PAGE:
AOPA will be closing at 2:30 p.m. EDT, August 29th, in observance of the Labor Day Holiday. We will reopen on 8:30 a.m. EDT, Tuesday, September 2nd.
April 6, 2011
By AOPA ePublishing staff
With issues such as FAA funding and NextGen being discussed in Congress, now is an important time to have informed legislators making decisions. To help members of Congress understand how general aviation works and its importance to the national economy, legislators are joining the GA caucuses in both houses to educate their colleagues.
The House GA Caucus recently passed the 100-member mark, while the Senate GA Caucus is approaching 30 members. Senate GA Caucus co-chairs Mark Begich (D-Alaska) and Mike Johanns (R-Neb.) sent a Dear Colleague letter in March to explain the value of GA and encourage senators to join the caucus.
“The goal of the Caucus is to work with pilots, aircraft owners, the aviation industry, and relevant government agencies to ensure a safe and vibrant environment exists for GA in our country,” the two senators wrote. “The Caucus will educate members and staff on a variety of aviation issues and will provide a forum for discussion with leaders in the aviation community.”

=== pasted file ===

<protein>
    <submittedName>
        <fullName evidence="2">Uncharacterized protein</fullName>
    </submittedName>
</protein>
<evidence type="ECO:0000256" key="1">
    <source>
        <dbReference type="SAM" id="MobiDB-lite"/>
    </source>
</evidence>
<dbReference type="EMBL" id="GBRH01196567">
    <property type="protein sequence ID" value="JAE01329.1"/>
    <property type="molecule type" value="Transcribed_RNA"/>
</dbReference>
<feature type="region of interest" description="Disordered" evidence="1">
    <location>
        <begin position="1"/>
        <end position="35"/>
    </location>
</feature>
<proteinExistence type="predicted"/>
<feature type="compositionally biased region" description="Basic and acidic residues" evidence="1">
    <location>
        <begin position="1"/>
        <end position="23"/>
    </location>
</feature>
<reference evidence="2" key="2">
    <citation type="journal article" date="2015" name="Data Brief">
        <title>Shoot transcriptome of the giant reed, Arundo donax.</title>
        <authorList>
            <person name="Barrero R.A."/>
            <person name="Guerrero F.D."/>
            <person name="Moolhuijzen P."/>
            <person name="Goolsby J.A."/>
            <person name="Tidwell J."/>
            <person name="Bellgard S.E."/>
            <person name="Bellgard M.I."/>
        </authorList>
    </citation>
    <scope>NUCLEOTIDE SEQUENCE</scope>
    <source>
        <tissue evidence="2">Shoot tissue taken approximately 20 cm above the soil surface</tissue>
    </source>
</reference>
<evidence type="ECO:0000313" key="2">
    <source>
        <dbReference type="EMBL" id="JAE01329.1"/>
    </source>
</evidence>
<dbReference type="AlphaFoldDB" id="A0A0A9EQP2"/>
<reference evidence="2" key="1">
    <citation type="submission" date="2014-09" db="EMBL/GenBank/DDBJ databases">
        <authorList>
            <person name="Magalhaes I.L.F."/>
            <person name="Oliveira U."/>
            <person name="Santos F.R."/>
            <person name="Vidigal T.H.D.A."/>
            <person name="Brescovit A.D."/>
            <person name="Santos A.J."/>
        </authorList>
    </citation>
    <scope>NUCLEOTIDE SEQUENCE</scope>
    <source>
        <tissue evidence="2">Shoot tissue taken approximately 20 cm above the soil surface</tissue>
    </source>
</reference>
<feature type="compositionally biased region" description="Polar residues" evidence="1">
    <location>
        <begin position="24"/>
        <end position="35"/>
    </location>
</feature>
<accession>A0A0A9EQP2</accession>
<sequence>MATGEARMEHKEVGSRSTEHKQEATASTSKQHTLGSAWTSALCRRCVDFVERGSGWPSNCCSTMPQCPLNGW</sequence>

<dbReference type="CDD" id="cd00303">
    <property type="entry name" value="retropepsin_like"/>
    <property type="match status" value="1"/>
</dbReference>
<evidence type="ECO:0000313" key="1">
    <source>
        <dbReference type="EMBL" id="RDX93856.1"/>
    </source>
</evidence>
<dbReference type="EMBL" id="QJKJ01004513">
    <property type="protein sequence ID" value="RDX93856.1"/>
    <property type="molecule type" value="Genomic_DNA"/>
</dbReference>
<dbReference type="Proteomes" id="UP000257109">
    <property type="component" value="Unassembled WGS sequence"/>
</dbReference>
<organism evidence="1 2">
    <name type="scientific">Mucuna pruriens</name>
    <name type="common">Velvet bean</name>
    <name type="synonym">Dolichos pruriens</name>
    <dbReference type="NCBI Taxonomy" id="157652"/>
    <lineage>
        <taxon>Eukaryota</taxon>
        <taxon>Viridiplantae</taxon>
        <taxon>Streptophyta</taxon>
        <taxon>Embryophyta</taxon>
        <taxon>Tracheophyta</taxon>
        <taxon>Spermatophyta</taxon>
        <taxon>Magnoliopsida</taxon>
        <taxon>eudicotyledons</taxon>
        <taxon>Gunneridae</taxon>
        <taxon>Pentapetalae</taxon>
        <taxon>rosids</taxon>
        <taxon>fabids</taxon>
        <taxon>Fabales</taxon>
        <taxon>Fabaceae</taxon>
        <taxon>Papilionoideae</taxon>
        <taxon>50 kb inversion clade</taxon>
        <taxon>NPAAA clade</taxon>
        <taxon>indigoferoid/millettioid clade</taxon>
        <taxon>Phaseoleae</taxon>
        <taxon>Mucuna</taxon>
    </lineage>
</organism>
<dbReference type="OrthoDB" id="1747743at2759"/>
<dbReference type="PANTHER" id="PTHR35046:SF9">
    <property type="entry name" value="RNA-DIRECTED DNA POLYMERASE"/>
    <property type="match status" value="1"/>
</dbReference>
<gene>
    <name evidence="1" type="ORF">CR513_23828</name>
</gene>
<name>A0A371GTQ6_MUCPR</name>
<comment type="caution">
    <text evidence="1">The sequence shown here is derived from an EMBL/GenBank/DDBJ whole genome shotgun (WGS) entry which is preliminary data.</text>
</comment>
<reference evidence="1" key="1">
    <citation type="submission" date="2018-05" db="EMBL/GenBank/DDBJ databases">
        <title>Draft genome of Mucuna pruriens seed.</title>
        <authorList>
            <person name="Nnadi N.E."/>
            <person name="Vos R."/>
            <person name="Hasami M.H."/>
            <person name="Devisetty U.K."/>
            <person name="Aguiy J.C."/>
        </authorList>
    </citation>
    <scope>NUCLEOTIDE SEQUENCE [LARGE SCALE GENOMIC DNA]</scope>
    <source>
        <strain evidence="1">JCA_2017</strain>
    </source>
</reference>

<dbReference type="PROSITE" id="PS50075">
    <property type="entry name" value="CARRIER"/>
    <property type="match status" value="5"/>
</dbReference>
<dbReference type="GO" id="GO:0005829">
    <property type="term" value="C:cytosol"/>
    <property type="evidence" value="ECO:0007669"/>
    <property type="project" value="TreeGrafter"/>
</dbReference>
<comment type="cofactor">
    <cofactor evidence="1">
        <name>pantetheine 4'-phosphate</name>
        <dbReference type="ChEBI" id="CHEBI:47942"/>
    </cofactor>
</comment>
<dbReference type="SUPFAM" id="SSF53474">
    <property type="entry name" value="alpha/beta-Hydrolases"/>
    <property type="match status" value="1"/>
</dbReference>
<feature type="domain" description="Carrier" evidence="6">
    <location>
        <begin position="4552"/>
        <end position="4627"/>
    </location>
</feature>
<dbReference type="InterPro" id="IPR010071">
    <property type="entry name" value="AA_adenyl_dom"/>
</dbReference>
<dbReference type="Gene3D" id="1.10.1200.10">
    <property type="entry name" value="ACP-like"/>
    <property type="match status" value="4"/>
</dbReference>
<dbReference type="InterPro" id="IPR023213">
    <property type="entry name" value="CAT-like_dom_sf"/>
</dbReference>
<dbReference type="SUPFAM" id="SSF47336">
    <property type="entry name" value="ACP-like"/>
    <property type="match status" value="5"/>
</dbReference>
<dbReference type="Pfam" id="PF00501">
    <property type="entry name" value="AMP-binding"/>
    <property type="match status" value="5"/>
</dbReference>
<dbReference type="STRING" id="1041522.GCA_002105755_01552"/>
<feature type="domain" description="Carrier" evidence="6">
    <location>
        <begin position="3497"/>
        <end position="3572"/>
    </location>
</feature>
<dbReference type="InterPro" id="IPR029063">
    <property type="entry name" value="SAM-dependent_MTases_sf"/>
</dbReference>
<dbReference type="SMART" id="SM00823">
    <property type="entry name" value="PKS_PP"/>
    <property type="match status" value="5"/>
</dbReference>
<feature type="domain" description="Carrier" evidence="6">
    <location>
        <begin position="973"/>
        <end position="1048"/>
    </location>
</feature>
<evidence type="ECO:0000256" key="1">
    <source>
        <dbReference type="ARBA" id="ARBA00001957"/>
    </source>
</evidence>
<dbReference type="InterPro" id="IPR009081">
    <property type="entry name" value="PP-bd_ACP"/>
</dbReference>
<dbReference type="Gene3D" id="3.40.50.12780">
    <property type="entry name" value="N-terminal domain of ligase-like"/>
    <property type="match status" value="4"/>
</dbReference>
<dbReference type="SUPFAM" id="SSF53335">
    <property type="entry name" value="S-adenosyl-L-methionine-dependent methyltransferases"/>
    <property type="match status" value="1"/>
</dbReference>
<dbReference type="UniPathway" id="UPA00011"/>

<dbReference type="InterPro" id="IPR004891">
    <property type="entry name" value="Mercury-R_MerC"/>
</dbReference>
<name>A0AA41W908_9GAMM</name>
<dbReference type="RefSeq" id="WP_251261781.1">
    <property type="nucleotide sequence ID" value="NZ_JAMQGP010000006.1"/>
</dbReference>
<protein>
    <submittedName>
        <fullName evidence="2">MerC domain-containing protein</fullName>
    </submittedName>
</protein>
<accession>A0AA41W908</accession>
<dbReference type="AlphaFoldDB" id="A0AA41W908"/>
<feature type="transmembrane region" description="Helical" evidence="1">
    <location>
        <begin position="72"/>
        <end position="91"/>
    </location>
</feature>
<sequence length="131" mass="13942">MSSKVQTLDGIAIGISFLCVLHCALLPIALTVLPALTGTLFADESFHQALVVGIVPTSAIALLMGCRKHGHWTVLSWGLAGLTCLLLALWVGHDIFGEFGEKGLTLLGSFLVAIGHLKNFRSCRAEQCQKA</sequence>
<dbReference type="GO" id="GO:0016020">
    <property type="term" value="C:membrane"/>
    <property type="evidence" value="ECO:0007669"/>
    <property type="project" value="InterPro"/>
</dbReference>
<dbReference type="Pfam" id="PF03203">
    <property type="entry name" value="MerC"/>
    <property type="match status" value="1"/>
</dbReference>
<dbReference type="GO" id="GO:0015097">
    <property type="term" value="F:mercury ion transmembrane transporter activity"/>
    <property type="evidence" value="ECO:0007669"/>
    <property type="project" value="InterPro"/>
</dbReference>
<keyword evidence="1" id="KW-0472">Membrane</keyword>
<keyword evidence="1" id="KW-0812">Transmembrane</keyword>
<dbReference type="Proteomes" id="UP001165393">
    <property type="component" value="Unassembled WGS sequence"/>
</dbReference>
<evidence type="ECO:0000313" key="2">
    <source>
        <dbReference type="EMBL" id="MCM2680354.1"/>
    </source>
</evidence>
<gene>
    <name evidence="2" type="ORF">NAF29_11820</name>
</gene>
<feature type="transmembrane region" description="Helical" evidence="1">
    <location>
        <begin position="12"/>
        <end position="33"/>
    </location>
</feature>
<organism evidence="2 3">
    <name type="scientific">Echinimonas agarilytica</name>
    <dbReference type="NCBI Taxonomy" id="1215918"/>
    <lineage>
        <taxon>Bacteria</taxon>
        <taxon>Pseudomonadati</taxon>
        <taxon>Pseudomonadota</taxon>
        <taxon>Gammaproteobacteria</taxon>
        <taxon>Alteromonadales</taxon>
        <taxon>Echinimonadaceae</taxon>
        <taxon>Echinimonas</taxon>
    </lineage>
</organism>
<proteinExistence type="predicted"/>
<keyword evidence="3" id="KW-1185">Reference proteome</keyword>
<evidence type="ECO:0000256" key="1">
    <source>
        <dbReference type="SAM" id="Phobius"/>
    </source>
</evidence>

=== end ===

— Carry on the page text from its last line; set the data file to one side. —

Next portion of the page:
The House GA Caucus is headed by Reps. Sam Graves (R-Mo.) and John Barrow (D-Ga.). With a historic change in the House after the elections last fall, the two have had much ground to cover to rebuild the ranks.
“We’re thrilled the House GA Caucus has passed the 100-member mark in just the first four months of the new Congress, and we’re encouraged by the steady growth in the Senate,” said AOPA Vice President of Legislative Affairs Lorraine Howerton. “Given how important GA is to every state and district, we will continue to recruit new caucus members in both houses.”
Both houses are still seeking new members. Find out if your elected leaders are members of the GA Caucus. If not, contact your senator or representative and ask him or her to join.
Advocates for Santa Monica Municipal Airport gathered Aug. 25 to rally support for Measure D, a ballot initiative that would require voter approval before the airport can be closed or redeveloped.
“I never went to an FBO I thought was fun,” said Michael Thayer. Determined to change that, he opened Flying Tigers Aviation at Chino Airport in Chino, California, in June 2013.
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